Father-son Euros reunion hit by airline dispute

Adam Courtliff and father at football stadium
Adam Courtliff (right) and his father last met at the Carabao Cup final in England earlier this year [Adam Courtliff ]

A man who will miss a reunion with his father at the European Championships in Germany has criticised Aer Lingus for "radio silence" after his flight was cancelled.

Adam Courtliff, who is from Manchester and lives in Belfast, hoped to meet up with his father, who is travelling from Saudi Arabia.

He said the pair meet once or twice a year and planned to watch England's last-16 match in Gelsenkirchen on Sunday.

Mr Courtliff was travelling with Aer Lingus from Dublin, but the airline's pilots have begun industrial action over pay.

Members of the Irish Air Line Pilot's Association (IALPA) started an indefinite work-to-rule at midnight on Wednesday.

An eight-hour strike from 05:00 -13:00 local time is also planned for Saturday.

Separate meetings on Tuesday at the Labour Court in Dublin involving the IALPA and Aer Lingus failed to reach a resolution.

The IALPA has accepted an invitation to talks with Aer Lingus on Thursday, with industrial action to continue in the meantime.

The trade union is calling for a 24% pay rise for members.

England Euros plan 'scuppered'

Adam Courtliff, 30, said his travel to Germany was "not just about the game".

He told BBC News NI that Aer Lingus e-mailed him on Sunday to say they would be in contact within 24 hours.

"I think this could have been managed a lot better, I was told I would get a refund or different travel plans within 24 hours."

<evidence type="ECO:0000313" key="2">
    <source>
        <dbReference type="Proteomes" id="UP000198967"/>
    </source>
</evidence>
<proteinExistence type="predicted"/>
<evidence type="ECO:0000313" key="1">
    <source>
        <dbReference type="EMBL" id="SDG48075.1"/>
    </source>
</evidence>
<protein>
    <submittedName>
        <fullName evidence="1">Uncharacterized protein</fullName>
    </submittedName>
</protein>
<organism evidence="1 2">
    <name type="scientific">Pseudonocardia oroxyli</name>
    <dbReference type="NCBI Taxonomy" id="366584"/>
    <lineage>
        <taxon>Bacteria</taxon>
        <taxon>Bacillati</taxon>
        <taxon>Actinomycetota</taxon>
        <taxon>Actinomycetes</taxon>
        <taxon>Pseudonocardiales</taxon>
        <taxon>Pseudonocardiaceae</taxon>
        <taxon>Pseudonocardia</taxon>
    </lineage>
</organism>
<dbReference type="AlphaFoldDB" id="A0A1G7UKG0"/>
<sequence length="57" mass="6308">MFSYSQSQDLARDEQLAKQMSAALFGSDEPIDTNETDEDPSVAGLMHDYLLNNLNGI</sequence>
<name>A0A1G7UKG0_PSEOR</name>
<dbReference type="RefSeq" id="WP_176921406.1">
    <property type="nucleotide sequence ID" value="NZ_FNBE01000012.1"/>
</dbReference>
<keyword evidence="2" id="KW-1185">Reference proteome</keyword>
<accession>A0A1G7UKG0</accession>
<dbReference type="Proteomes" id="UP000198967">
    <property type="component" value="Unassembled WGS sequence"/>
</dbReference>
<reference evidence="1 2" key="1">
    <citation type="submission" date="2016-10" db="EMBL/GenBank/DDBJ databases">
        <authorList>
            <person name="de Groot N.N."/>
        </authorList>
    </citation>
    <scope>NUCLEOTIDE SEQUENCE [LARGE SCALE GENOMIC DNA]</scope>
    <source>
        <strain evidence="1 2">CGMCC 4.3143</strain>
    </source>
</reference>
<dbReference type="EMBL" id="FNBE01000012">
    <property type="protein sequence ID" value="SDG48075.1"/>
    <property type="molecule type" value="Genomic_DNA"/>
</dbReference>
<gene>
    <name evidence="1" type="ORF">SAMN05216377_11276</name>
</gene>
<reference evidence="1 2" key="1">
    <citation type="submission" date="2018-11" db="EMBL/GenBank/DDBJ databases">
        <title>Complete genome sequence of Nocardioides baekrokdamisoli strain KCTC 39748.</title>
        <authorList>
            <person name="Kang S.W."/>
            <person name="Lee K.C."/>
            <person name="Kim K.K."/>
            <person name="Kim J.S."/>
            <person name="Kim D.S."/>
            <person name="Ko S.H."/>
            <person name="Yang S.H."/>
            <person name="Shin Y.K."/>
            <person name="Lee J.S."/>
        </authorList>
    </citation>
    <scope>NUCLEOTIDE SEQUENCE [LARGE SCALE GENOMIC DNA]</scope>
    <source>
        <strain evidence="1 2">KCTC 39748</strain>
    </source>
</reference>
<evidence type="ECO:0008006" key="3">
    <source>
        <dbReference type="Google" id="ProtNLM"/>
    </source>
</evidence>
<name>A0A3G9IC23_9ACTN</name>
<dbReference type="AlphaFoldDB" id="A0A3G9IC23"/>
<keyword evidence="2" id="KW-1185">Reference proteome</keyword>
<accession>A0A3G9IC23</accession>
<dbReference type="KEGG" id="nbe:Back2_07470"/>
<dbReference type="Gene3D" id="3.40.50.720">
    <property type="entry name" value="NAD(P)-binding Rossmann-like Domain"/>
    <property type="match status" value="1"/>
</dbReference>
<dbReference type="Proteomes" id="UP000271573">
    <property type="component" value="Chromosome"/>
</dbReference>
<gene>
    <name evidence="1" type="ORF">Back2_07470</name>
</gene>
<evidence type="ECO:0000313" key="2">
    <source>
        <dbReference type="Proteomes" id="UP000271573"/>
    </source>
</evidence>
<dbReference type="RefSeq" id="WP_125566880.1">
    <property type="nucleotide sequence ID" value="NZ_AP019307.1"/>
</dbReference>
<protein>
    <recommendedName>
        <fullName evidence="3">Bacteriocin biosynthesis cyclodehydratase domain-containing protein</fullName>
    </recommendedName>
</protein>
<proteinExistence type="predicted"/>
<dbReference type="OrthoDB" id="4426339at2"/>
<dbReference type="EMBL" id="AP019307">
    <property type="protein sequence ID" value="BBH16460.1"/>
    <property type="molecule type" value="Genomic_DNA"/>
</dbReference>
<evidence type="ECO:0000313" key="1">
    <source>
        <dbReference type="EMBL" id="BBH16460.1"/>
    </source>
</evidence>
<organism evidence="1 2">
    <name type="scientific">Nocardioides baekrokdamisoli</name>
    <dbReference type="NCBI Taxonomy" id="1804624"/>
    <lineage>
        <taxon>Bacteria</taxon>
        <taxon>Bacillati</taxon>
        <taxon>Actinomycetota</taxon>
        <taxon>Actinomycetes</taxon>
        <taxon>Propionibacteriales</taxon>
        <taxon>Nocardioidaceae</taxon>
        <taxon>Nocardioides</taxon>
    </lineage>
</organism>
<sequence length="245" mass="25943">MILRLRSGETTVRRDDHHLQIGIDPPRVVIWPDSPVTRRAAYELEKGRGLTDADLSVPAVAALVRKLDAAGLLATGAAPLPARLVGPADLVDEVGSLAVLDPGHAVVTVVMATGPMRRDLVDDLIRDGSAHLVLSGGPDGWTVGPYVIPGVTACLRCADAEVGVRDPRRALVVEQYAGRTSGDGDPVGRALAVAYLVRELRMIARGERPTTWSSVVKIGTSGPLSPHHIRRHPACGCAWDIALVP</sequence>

However, he continued: "I've not heard anything since. I've not got time to sit on hold for three or four hours.

"It's quite poor of them to say they'd be in contact and then nothing.

"It’s on Aer Lingus really, to up their game and get communication better than what it has been."

The England supporter said he had priced alternative travel arrangements but they were out of his budget and would require him to fly via Edinburgh and spend many hours in the airport there.

After securing tickets in the Euros 2024 ballot, Mr Courtliff said he "felt like the stars aligned" for a once in a lifetime experience, but that has now "been scuppered".

"It's disappointing, it's hurting, I'm sure there's many others in my position," he added.

What are passengers saying?

David Falconer
Choir director David Falconer says the strike has disrupted several family holidays [BBC]

The director of music at St George's Church in Belfast said the strike had been "devastating" for his choir group.

Forty-nine boys and men were due to travel from Dublin to Berlin on Friday to perform a series of concerts, but they were told on Saturday that the flight was cancelled.

"For the choir it's bit devastating of course, a lot of hard work has gone into it," he said.

However, it is "more devastating" for the entourage, he said.

"The parents and family who were flying to go along with them, who had maybe booked through Ryanair and Lufthansa.

"[They had] hotels and events booked and have no reason for cancellation so they are out a lot of money."

He said that it had left many family trips in jeopardy, with one family of six having three boys due to travel with the choir.

'We had a back-up plan'

Six boys in red basketball tracksuits
A Wexford basketball team is uncertain about their return flight from the US [BBC]

Igiehon Elite Academy, a Wexford basketball team was due to head to Newark, New Jersey from Dublin on Wednesday for a basketball tournament and training academy.

Team member Daniel Walsh said: “We had heard about the strikes so we came an hour early.

“There’s 50 or so of us going over for an academy and we’re all on the same flight.

"We did check with the airline, our coach reached out to our flight agent and checked too. Our flight wasn't cancelled, but we had a backup anyway for United Airlines."